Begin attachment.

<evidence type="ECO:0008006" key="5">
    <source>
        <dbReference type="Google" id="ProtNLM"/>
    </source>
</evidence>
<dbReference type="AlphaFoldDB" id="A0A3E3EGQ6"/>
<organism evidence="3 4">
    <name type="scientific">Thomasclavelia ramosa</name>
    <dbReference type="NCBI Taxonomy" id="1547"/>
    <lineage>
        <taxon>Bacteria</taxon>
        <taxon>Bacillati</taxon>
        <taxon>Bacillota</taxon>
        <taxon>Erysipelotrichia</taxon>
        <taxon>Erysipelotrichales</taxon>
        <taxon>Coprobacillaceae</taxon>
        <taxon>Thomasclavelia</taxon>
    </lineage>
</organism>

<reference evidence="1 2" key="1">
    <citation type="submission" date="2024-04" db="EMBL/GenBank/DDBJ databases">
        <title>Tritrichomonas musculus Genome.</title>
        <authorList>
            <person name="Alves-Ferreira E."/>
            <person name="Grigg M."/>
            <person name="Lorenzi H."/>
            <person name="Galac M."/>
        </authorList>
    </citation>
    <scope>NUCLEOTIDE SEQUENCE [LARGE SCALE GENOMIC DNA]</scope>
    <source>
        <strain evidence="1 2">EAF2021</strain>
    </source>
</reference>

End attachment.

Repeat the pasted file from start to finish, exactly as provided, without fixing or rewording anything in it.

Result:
<evidence type="ECO:0008006" key="5">
    <source>
        <dbReference type="Google" id="ProtNLM"/>
    </source>
</evidence>
<dbReference type="AlphaFoldDB" id="A0A3E3EGQ6"/>
<organism evidence="3 4">
    <name type="scientific">Thomasclavelia ramosa</name>
    <dbReference type="NCBI Taxonomy" id="1547"/>
    <lineage>
        <taxon>Bacteria</taxon>
        <taxon>Bacillati</taxon>
        <taxon>Bacillota</taxon>
        <taxon>Erysipelotrichia</taxon>
        <taxon>Erysipelotrichales</taxon>
        <taxon>Coprobacillaceae</taxon>
        <taxon>Thomasclavelia</taxon>
    </lineage>
</organism>

<reference evidence="1 2" key="1">
    <citation type="submission" date="2024-04" db="EMBL/GenBank/DDBJ databases">
        <title>Tritrichomonas musculus Genome.</title>
        <authorList>
            <person name="Alves-Ferreira E."/>
            <person name="Grigg M."/>
            <person name="Lorenzi H."/>
            <person name="Galac M."/>
        </authorList>
    </citation>
    <scope>NUCLEOTIDE SEQUENCE [LARGE SCALE GENOMIC DNA]</scope>
    <source>
        <strain evidence="1 2">EAF2021</strain>
    </source>
</reference>